I Am Still A Father

I Am Still A Father

by Simon Salter

With Baby Loss awareness week running from 9th-15th October, there will be numerous articles relating to stillbirth or neonatal loss circulating on various media platforms.  Whilst all help raise awareness, most that are journalist led fail to communicate the day-to-day effects of losing your baby, especially from a father/partner’s perspective.

Over a year on from the stillbirth of my daughter Isobel at 39 weeks and 2 days gestation, I’m saddened by how some parents are treated, not by evil online trolls but by genuinely decent people, including close friends and family.  Bereaved parents have to learn to live with inappropriate statements and the awkwardness of others which adds unnecessary hurt and pain to their suffering.

Due to my age, one of the most common questions I get asked when meeting someone for the first time is “Do you have children?”  I answer yes, I have three: two boys Jenson and Theo, and a girl called Isobel who sadly was born asleep.  My wife and I describe telling people about our daughter as “dropping the dead baby bomb”, such is the extent of the damage that mentioning Isobel can do to the interaction.  Once I mention Isobel’s death, the conversation can go two ways, one that brings so much comfort and joy, or the other that causes much distress.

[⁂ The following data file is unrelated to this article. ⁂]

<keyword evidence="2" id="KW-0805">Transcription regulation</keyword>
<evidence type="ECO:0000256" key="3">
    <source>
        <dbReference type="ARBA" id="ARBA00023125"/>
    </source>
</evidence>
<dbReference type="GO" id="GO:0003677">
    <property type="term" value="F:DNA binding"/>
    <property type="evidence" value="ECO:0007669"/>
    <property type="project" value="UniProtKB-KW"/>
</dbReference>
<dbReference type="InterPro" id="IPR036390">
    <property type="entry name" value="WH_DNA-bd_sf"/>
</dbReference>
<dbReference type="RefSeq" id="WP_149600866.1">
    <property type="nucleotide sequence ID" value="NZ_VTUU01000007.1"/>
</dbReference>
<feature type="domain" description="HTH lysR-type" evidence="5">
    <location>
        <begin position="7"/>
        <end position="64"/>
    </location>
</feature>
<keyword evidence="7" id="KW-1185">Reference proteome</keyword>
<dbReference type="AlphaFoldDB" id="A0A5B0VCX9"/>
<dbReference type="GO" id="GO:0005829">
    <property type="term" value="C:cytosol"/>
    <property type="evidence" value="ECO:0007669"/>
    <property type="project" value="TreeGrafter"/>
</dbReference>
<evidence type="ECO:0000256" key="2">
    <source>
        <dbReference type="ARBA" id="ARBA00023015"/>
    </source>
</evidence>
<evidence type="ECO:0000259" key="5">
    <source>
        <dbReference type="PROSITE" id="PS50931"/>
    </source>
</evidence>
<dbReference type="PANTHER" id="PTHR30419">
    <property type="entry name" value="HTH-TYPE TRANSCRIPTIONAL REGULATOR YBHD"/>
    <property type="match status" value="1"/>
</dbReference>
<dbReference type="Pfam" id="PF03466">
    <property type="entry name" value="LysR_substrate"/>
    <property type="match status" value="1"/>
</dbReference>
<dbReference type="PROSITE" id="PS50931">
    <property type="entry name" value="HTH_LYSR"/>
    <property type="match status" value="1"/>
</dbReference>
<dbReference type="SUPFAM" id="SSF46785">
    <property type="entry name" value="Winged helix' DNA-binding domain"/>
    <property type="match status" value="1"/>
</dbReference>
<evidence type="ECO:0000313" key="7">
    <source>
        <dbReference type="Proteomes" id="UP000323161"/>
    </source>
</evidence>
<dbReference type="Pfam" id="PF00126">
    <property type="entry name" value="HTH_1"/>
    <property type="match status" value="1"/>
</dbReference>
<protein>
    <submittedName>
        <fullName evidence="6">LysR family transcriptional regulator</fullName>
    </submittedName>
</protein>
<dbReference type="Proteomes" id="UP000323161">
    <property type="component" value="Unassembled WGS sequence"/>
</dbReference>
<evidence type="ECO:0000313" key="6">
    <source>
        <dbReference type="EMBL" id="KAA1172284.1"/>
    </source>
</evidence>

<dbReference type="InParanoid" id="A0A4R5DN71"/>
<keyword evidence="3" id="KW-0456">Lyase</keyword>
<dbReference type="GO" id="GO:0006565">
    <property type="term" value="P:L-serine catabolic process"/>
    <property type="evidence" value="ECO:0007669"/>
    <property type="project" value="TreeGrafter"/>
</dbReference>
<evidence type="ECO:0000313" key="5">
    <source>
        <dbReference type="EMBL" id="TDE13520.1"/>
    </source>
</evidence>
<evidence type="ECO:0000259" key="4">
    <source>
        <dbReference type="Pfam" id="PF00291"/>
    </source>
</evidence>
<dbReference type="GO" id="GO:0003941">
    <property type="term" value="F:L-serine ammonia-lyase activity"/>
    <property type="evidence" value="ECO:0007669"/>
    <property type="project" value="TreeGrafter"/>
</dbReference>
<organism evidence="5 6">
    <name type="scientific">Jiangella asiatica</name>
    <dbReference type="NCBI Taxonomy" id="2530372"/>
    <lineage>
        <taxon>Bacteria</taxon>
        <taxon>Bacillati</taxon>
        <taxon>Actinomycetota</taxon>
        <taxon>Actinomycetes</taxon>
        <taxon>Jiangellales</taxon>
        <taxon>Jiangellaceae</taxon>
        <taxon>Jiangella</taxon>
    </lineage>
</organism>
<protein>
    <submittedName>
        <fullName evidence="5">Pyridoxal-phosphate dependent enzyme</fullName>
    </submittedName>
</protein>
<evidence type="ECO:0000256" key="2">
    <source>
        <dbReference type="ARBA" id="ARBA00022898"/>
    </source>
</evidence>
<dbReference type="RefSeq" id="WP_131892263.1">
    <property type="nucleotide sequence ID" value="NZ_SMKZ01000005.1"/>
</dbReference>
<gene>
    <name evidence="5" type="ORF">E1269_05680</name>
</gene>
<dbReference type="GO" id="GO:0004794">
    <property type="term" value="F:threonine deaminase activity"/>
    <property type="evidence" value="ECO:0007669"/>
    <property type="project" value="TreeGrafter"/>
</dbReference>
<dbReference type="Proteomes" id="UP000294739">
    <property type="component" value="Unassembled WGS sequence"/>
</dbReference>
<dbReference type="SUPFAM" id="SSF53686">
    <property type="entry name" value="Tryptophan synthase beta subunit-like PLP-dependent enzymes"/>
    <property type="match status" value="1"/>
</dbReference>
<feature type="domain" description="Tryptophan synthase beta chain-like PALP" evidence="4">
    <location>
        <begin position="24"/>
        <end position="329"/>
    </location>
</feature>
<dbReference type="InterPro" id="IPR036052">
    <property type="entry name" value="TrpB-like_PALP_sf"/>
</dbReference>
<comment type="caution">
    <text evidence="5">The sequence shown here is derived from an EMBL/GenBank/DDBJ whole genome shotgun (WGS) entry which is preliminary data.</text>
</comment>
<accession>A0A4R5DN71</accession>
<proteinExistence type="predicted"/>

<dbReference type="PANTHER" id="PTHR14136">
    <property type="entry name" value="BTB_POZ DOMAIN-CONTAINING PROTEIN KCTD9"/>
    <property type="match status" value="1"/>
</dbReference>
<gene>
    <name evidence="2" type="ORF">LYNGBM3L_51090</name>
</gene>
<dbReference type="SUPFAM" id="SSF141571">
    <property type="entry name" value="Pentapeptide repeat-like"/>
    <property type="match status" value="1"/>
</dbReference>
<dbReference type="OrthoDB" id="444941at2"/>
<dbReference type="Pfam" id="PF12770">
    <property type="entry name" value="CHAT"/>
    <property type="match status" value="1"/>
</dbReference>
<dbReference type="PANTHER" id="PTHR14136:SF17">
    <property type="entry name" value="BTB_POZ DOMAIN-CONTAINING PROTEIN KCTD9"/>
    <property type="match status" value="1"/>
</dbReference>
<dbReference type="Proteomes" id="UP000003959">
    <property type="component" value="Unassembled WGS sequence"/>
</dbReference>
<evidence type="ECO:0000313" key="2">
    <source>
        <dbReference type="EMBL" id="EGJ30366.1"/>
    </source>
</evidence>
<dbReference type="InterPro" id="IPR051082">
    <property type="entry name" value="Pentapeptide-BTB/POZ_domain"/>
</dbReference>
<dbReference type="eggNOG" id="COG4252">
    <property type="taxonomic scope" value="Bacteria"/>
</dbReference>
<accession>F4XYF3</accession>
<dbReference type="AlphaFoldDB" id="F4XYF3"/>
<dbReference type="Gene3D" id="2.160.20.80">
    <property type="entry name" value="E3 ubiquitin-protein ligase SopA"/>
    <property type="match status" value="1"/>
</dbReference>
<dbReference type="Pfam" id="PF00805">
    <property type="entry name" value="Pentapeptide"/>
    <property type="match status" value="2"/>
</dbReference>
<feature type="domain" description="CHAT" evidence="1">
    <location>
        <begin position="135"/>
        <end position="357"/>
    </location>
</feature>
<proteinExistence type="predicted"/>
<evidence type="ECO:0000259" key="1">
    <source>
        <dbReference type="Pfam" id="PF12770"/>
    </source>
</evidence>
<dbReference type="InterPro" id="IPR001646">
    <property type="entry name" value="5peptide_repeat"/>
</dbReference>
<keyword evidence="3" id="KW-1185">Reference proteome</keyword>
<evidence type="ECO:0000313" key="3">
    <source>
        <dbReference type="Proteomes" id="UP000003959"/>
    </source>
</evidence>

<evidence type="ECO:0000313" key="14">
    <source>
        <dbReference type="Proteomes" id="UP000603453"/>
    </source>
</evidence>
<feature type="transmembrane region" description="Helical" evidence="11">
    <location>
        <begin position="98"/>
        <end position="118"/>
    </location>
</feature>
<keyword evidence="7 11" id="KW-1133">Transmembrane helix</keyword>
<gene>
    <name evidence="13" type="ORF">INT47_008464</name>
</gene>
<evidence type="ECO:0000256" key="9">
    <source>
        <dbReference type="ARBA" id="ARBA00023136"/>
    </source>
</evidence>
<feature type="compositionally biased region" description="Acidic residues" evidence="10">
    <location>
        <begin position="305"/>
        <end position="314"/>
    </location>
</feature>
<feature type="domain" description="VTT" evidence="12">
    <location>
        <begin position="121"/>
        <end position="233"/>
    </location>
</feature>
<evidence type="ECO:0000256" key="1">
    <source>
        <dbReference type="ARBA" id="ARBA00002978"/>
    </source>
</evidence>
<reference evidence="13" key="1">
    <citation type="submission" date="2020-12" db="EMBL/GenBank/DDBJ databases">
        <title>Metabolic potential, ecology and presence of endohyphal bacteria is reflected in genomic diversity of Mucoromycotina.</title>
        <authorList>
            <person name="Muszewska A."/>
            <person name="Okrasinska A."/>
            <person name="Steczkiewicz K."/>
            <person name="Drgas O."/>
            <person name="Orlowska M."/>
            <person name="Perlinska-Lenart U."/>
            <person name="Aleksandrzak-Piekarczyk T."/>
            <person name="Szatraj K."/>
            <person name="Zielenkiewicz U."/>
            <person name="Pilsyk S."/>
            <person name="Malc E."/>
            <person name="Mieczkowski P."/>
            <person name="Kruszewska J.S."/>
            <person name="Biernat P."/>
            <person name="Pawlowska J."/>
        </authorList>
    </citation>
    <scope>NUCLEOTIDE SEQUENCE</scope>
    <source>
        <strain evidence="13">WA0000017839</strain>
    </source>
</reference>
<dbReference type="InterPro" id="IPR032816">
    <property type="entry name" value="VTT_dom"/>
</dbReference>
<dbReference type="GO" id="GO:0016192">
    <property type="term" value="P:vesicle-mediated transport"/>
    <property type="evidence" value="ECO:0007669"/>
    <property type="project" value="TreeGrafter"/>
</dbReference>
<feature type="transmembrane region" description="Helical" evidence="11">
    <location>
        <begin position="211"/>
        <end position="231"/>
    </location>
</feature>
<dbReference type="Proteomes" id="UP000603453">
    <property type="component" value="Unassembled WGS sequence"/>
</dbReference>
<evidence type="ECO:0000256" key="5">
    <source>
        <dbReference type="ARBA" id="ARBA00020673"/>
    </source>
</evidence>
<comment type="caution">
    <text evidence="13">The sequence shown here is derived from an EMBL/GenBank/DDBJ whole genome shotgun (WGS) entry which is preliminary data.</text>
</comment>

When I get the response “Sorry for your loss” an awkward pause, and the subject quickly changed to any random thought that pops into the person’s head, I’m left feeling inadequate as a father.  This happens far more often than not, and means I don’t get the chance to express my love via talking about not only Isobel, but my other children too.  Any parent knows we love talking about our children, and for me, talking about Isobel is no different.

Due to the common awkwardness of the reaction, I start to debate whether to answer the question truthfully or not the next time.  If I choose not to, I am filled full of guilt and shame for denying Isobel’s existence.  I’m of the opinion that it’s the other person’s difficulty in dealing with death rather than mine that causes the problem, why should I be ashamed of my daughter?  I also believe in breaking the silence and taboo around stillbirth.  And so I continue to drop the dead baby bomb!

The positive interaction is when my disclosure is followed by genuine interest and questions relating to Isobel.  I really can’t express how happy this makes me feel, being treated exactly the same as any other parent.  I really do get so much joy from talking about Isobel, what she looked like, the way she responded to me whilst in the womb during pregnancy, how we chose her name and so on.  I don’t feel this is weird at all, why should it be?  She is after all, my daughter, who just like my grandparents are not living with us today.

image1I know it’s hard for others to comprehend that some of the happiest moments of my life were during the most difficult and challenging period of time, the birth of Isobel.  Having the chance to hold her and actually see what my daughter looked like filled me full of joy.

I think it’s sad that talking about Isobel is seen as either an act of bravery or a sign of unhappiness that I need to move on from, when in fact I’m just a normal father talking about his daughter.  People aren’t uncomfortable when I talk about my grandparents, why should this be any different?